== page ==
- Fri Nov 08, 2013 11:28 am #345144
I think it would be an excellent wheeze to start phoning/emailing the TPA every time a Tory (or other) wastes a huge load of cash on some idiotic scheme or other claiming to be from a news site demanding a quote.
A spokesman for the Tax Payers' Alliance was unavailable for comment.
http://www.cityam.com/article/139871453 ... -different" onclick="window.open(this.href);return false;Given that it has often made economic sense for people not to work, we have seen endemic long-term unemployment and an exploding bill – of which the £4bn we will spend on Jobseeker’s Allowance this year is just a small proportion. In a sad indictment of decades of welfare and education policies, across the 2000s, and despite the creation of millions of jobs, 2m people claimed out of work benefits for at least five consecutive years.
Fortunately, with Help to Work (and reforms to make the benefits system simpler), work and pensions secretary Iain Duncan Smith has shown he does understand incentives.
The rightwing pressure group the TaxPayers’ Alliance has conceded that it illegally sacked the whistleblower Shahmir Sanni for revealing unlawful overspending in the Brexit referendum campaign, in a case that could have a major impact on how lobbyists are described in the media.
In a development that lawyers have described as “almost unprecedented”, the group has also conceded that it illegally vilified Sanni on the BBC in coordination with a network of other “linked” organisations.
The alliance has accepted all the allegations Sanni made during his action claiming unfair dismissal, wrongful dismissal, direct discrimination and “dismissal by reason of a philosophical belief in the sanctity of British democracy”.
Significantly, it has also conceded that it is liable for what Sanni’s lawyer, Peter Daly of Bindmans, describes as “extreme public vilification”. Sanni had claimed that it was responsible for a smear attack published by the website Brexit Central, and that it coordinated “derogatory statements” made by the head of Vote Leave, Matthew Elliott, to the BBC – calling Sanni a “Walter Mitty fantasist” and “so-called whistleblower” and claiming that he was guilty of “completely lying” – before an official finding by the Electoral Commission into the conduct of the Brexit referendum.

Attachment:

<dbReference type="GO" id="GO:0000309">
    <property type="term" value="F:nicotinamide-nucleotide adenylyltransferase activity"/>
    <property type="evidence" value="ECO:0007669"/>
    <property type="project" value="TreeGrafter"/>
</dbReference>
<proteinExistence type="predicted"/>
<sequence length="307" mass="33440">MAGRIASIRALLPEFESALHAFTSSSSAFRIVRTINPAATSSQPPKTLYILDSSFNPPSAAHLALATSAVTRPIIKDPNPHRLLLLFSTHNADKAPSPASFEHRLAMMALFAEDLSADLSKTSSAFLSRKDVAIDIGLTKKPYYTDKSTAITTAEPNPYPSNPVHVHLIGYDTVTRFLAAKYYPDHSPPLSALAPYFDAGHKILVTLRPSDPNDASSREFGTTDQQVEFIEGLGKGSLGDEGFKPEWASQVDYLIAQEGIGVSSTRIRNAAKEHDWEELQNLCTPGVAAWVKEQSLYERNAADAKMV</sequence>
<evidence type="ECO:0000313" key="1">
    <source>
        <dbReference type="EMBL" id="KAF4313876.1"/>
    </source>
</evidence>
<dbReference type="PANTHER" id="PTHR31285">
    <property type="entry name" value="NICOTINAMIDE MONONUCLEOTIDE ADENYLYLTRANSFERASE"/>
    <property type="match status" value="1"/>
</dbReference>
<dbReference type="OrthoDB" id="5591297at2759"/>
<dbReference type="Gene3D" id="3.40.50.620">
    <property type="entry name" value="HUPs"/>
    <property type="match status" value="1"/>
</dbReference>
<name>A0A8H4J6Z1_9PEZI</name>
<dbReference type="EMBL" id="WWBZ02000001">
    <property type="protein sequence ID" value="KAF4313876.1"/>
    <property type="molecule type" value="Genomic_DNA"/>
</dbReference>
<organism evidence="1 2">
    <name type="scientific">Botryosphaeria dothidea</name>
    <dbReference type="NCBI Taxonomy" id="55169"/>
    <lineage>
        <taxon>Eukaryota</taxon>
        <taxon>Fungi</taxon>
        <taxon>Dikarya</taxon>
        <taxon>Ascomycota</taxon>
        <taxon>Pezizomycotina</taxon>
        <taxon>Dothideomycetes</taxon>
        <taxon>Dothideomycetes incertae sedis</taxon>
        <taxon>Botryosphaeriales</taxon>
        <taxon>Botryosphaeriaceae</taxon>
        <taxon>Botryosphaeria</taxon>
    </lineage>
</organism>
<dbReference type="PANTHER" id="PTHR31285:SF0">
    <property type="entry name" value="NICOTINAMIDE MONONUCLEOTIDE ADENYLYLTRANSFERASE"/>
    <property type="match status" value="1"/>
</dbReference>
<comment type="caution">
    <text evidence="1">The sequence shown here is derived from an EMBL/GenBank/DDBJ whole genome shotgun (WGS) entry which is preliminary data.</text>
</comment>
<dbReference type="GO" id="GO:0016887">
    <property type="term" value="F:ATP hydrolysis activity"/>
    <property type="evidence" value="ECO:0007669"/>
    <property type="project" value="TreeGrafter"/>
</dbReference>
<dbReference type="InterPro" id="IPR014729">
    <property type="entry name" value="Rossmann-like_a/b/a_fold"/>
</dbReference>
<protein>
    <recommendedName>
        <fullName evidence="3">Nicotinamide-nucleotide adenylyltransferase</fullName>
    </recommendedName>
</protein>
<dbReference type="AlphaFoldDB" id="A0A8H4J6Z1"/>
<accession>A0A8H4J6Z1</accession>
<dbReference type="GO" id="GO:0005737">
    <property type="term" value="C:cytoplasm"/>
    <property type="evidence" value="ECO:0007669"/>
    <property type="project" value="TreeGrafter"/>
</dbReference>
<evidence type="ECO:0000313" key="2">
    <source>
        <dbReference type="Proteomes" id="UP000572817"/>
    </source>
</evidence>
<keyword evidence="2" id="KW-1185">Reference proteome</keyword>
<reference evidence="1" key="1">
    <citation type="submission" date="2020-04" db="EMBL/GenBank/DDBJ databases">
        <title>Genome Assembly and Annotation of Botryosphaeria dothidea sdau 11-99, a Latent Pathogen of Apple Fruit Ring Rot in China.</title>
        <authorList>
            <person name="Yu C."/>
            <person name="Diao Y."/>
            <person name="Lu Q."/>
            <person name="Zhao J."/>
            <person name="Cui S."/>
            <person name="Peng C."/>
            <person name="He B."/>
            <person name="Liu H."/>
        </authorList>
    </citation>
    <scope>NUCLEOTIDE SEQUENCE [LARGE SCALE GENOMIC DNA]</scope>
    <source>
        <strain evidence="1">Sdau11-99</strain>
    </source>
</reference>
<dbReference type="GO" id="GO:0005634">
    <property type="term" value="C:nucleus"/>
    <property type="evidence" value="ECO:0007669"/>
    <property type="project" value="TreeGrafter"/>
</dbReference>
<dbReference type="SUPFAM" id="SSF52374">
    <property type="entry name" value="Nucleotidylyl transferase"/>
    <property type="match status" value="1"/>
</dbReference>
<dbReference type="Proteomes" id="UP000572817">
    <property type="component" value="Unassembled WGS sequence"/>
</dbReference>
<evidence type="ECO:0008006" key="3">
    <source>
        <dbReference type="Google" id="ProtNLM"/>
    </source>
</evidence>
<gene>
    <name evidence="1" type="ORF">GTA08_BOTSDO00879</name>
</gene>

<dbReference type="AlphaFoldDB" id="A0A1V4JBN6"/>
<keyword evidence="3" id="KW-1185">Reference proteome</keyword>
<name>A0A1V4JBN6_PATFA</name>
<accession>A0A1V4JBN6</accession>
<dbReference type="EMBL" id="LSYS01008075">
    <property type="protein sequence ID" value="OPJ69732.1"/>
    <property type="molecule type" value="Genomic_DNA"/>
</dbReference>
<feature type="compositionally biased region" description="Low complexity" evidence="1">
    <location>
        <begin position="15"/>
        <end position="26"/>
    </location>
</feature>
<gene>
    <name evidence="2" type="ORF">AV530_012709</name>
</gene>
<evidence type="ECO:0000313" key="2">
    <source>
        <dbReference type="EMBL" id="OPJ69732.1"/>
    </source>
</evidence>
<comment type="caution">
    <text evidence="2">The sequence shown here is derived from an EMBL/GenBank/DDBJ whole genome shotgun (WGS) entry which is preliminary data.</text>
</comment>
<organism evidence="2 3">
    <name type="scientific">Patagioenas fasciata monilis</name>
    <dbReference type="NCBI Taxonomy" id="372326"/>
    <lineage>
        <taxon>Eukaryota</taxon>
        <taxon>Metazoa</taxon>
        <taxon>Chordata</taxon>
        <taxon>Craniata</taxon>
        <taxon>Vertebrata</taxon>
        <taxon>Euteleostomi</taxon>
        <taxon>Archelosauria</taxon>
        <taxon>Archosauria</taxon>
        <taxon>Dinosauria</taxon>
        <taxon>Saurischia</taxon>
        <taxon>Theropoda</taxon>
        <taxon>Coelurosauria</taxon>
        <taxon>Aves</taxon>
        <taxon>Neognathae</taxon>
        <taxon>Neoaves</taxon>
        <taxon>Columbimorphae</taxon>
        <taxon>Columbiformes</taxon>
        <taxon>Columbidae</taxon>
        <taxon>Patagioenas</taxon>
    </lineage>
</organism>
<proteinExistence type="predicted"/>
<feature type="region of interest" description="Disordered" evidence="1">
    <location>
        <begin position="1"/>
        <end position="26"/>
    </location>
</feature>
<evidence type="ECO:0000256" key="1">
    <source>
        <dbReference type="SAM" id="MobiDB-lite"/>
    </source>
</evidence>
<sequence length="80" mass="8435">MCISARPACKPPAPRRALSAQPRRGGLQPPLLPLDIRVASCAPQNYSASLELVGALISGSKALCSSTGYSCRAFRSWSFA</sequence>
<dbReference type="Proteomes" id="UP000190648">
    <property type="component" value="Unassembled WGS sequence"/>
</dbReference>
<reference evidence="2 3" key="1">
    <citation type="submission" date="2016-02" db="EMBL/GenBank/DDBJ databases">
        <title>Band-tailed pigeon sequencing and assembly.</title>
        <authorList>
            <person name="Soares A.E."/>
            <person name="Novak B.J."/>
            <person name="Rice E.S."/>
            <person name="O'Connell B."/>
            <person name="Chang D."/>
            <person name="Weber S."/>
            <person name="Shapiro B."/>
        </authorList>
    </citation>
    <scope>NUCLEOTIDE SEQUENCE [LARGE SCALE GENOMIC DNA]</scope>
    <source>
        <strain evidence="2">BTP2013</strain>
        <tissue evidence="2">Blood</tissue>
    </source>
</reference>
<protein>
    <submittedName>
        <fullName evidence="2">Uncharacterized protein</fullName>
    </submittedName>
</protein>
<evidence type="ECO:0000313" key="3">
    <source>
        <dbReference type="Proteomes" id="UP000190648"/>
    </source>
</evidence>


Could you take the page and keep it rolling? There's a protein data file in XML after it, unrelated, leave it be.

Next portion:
Details of the alliance’s relationship with Downing Street and the role of Stephen Parkinson, Theresa May’s political secretary, will now not be heard in court. A separate claim by Sanni against Downing Street is still ongoing. Sanni, who received an award from Gay Times last week, said: “It has proved that the TaxPayers’ Alliance sacked me for speaking the truth. And that there has been a coordinated effort by the Conservative establishment, including the government, to shut me down.
“The TPA claimed to have lost a donor because of my actions. If they had fought the case in court as we wanted, they would have had to reveal who their donors are. That they were prepared to admit their illegal behaviour on all counts shows how far they are willing to go to protect this information.
“Serious questions must be asked about who is funding them, what their exact relationship is with the government and why are they allowed a platform on national television.”
Chris Milsom, a barrister who specialises in whistleblowing cases, said: “It is incredibly unusual for a respondent to make a complete concession on liability as the respondent has here. To wave a white flag to avoid disclosing documents and giving evidence in court is really unusual. They conceded everything. How does an ostensibly private company come to be working with Downing Street? What is their relationship? Who are their funders?
All in it together?
And did Shanni really not think that to the sort of people he was mixing with, a gay Asian was just asking to be thrown overboard?Andy McDandy wrote: ↑Sun Nov 11, 2018 3:54 pmWhat needs to be understood is that in all these think tanks, and indeed in political parties, the sad fact is that if you exist below a certain level, you are expendable. And that level isn't clearly marked and isn't always a stratum within the organisation. It's what Thatcher meant by "One of us".
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